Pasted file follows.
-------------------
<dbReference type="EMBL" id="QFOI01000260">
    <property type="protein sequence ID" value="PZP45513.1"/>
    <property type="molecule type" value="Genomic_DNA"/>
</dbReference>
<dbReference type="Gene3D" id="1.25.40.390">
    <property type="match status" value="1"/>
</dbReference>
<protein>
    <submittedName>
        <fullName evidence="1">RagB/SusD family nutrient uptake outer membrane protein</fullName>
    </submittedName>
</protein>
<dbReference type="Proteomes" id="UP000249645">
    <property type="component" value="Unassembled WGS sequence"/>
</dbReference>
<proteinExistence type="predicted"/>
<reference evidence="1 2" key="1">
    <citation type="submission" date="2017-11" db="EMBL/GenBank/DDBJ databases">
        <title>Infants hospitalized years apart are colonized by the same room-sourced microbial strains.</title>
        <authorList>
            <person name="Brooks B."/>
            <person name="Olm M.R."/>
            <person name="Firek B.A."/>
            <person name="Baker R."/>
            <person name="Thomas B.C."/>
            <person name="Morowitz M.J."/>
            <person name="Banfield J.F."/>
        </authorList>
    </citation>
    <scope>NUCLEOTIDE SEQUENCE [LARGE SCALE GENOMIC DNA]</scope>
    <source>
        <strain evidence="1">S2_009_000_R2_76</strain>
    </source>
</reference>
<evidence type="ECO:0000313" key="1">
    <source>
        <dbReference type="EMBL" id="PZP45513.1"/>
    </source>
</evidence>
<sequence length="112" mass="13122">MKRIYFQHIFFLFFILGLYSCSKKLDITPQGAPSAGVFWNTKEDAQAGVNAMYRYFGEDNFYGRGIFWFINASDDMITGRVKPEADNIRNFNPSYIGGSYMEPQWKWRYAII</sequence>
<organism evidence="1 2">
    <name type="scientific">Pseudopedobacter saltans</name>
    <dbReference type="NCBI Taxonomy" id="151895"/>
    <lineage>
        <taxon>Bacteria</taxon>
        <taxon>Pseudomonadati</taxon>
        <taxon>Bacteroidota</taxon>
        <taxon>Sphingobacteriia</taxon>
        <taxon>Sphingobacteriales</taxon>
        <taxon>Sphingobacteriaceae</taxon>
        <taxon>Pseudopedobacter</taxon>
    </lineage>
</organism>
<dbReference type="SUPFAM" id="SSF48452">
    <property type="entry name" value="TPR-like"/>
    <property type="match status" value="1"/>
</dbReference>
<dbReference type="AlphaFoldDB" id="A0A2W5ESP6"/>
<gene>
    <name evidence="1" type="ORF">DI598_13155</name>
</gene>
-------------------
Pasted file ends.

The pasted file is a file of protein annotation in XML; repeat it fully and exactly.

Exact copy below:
<dbReference type="EMBL" id="QFOI01000260">
    <property type="protein sequence ID" value="PZP45513.1"/>
    <property type="molecule type" value="Genomic_DNA"/>
</dbReference>
<dbReference type="Gene3D" id="1.25.40.390">
    <property type="match status" value="1"/>
</dbReference>
<protein>
    <submittedName>
        <fullName evidence="1">RagB/SusD family nutrient uptake outer membrane protein</fullName>
    </submittedName>
</protein>
<dbReference type="Proteomes" id="UP000249645">
    <property type="component" value="Unassembled WGS sequence"/>
</dbReference>
<proteinExistence type="predicted"/>
<reference evidence="1 2" key="1">
    <citation type="submission" date="2017-11" db="EMBL/GenBank/DDBJ databases">
        <title>Infants hospitalized years apart are colonized by the same room-sourced microbial strains.</title>
        <authorList>
            <person name="Brooks B."/>
            <person name="Olm M.R."/>
            <person name="Firek B.A."/>
            <person name="Baker R."/>
            <person name="Thomas B.C."/>
            <person name="Morowitz M.J."/>
            <person name="Banfield J.F."/>
        </authorList>
    </citation>
    <scope>NUCLEOTIDE SEQUENCE [LARGE SCALE GENOMIC DNA]</scope>
    <source>
        <strain evidence="1">S2_009_000_R2_76</strain>
    </source>
</reference>
<evidence type="ECO:0000313" key="1">
    <source>
        <dbReference type="EMBL" id="PZP45513.1"/>
    </source>
</evidence>
<sequence length="112" mass="13122">MKRIYFQHIFFLFFILGLYSCSKKLDITPQGAPSAGVFWNTKEDAQAGVNAMYRYFGEDNFYGRGIFWFINASDDMITGRVKPEADNIRNFNPSYIGGSYMEPQWKWRYAII</sequence>
<organism evidence="1 2">
    <name type="scientific">Pseudopedobacter saltans</name>
    <dbReference type="NCBI Taxonomy" id="151895"/>
    <lineage>
        <taxon>Bacteria</taxon>
        <taxon>Pseudomonadati</taxon>
        <taxon>Bacteroidota</taxon>
        <taxon>Sphingobacteriia</taxon>
        <taxon>Sphingobacteriales</taxon>
        <taxon>Sphingobacteriaceae</taxon>
        <taxon>Pseudopedobacter</taxon>
    </lineage>
</organism>
<dbReference type="SUPFAM" id="SSF48452">
    <property type="entry name" value="TPR-like"/>
    <property type="match status" value="1"/>
</dbReference>
<dbReference type="AlphaFoldDB" id="A0A2W5ESP6"/>
<gene>
    <name evidence="1" type="ORF">DI598_13155</name>
</gene>